In the face of history, unjust law exists. Men have fought against them, but just as Thoreau said in Civil Disobedience ?Why does it resist before it is hurt…Why does it always crucify Christ, and ex-communicate Copernicus and Luther, and pronounce Washington and Franklin rebels or jail a King or Farmer before realizing their errors. From Jesus to the men who protested against the unjust laws, they left their mark on the future?s destiny. They solved problems of race relations, taxations without representation and they produced leaders who left a legacy for those who followed and created a base for which others could build.

English 200/Adv CompJoy

April 4, 2000

Unjust Law

?It is not possible that an individual may be right and a government wrong? Are laws to be enforced simply because they were made or declared by any number of men to be good, if they are not good…What kind of laws for free men can you expect from that? …Christ was crucified…. Captain Brown was hung. These are two ends of a chain, which is not missing its links.

-Henry David Thoreau

What is this link in the chain of life?s history? It is discontent with unjust laws – cruel and unjust laws enforced by no less cruel and unjust men. But, men through the ages have made known what kind of government commands the respect of freedom loving people. Thoreau wrote in his essay, ?Civil Disobedience? that ?all men recognize that the right of revolution…the right to refuse allegiance to, and to resist, the government, when its tyranny or its inefficiency are great and unendurable,?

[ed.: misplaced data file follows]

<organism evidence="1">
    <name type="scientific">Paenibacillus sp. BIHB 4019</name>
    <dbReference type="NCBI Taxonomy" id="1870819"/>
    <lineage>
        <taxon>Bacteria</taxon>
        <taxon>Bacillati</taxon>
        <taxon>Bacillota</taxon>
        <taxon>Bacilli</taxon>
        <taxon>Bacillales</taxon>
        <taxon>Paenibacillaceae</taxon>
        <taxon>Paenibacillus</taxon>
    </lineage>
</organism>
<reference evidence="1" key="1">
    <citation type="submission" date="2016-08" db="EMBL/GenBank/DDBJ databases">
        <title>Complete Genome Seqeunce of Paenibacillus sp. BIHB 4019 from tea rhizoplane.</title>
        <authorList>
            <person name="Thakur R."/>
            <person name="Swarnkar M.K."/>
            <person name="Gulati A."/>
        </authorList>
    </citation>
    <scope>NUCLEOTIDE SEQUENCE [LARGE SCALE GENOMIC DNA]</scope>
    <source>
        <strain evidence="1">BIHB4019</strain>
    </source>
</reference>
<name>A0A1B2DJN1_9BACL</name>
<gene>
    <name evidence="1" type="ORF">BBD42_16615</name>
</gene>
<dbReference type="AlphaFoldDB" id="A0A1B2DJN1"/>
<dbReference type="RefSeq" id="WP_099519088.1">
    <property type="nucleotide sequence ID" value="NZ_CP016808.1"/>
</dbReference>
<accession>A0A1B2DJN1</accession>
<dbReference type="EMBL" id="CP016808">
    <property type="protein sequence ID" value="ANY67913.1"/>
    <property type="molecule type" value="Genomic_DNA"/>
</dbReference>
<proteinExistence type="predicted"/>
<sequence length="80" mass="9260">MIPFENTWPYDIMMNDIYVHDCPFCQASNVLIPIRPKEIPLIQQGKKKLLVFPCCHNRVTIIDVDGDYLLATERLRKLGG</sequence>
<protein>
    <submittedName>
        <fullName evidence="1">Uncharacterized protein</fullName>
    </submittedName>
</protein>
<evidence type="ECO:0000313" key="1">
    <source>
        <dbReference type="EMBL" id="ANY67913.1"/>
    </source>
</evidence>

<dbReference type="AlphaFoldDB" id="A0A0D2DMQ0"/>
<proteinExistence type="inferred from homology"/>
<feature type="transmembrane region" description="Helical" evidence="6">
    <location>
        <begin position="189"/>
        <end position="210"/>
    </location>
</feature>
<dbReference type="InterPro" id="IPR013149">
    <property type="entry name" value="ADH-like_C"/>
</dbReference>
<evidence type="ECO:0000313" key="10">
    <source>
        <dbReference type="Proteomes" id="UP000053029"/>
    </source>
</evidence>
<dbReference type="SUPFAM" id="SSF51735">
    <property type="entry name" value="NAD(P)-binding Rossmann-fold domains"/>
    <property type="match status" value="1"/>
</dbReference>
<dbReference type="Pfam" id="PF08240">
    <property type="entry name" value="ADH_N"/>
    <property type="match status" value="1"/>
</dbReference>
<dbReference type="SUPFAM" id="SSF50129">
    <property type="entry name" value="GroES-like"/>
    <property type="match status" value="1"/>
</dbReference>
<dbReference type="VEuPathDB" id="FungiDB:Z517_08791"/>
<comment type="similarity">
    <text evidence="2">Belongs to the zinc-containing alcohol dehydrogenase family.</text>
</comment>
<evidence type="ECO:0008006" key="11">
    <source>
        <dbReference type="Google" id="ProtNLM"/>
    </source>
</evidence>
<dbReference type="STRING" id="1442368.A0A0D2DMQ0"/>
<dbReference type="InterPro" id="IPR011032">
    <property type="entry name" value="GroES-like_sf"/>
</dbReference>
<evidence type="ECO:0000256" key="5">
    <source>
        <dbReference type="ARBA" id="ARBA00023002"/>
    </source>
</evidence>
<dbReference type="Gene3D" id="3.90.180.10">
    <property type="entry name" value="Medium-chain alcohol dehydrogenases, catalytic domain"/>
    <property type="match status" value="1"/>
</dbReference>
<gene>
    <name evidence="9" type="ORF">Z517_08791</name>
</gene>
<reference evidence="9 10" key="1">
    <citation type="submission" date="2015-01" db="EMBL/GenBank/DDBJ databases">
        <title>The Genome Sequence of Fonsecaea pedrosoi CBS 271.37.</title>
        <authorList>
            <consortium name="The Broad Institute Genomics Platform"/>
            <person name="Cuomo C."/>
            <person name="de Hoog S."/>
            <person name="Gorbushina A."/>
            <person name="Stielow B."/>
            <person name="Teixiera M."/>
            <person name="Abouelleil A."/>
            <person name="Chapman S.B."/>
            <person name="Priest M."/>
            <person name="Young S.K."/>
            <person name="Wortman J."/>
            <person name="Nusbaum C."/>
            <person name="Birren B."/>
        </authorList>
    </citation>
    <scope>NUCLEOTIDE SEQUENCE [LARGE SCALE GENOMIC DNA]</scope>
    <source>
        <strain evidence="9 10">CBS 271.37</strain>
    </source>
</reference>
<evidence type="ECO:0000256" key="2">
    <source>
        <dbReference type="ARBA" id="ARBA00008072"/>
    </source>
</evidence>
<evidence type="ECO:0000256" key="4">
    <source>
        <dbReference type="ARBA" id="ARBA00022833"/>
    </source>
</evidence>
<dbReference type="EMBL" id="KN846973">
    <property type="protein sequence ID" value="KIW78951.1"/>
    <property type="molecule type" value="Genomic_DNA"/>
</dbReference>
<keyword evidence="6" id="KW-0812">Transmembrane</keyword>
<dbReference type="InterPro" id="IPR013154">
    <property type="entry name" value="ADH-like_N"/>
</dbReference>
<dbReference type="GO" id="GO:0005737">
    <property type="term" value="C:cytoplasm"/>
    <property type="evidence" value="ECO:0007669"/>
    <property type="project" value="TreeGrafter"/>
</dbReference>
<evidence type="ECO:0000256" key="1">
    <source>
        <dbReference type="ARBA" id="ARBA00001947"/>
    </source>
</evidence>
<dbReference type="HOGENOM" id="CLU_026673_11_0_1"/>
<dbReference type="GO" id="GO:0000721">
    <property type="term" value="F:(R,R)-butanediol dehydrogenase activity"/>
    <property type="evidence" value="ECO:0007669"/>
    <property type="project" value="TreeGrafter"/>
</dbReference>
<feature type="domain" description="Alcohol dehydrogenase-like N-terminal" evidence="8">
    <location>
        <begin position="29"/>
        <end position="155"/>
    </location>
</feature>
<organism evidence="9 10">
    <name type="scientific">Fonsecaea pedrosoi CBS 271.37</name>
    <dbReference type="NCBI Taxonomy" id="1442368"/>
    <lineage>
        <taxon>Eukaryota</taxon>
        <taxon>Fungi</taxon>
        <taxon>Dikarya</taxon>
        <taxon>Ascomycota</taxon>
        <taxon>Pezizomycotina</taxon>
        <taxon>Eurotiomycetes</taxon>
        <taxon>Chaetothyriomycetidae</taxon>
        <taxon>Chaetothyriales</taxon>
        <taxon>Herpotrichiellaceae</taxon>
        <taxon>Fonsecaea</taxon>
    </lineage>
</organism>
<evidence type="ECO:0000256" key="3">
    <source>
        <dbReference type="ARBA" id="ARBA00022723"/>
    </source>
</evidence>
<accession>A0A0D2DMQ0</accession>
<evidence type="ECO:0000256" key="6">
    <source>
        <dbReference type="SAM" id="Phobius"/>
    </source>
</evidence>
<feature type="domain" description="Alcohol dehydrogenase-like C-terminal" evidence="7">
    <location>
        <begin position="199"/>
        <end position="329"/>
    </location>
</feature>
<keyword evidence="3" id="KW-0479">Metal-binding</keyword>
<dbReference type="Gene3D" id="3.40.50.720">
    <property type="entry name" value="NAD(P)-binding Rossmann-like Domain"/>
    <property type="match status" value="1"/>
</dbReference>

This paper will show that as man protested against and exposed unjust laws, he left his mark on the future?s destiny. Problems were solved in religion, race relationships, and taxation. Leaders were produced who left a legacy for those who followed and created a base on which others could follow.

Although the chain is long. I will begin with Moses. Moses led the people enslaved by the Hebrews in Egypt to freedom. He followed his conscious and rebuked the laws of his adopted father who also was the Pharaoh of Egypt. Moses disobeyed the government, but his legacy live today. His great and noble deeds in behalf of freedom of an enslaved people and ?The Ten Commandments? given to him by God on Mt. Sinai have been continuously taught the world over up to the present year. Moses? link on the chain of civil disobedience dictates how we live today.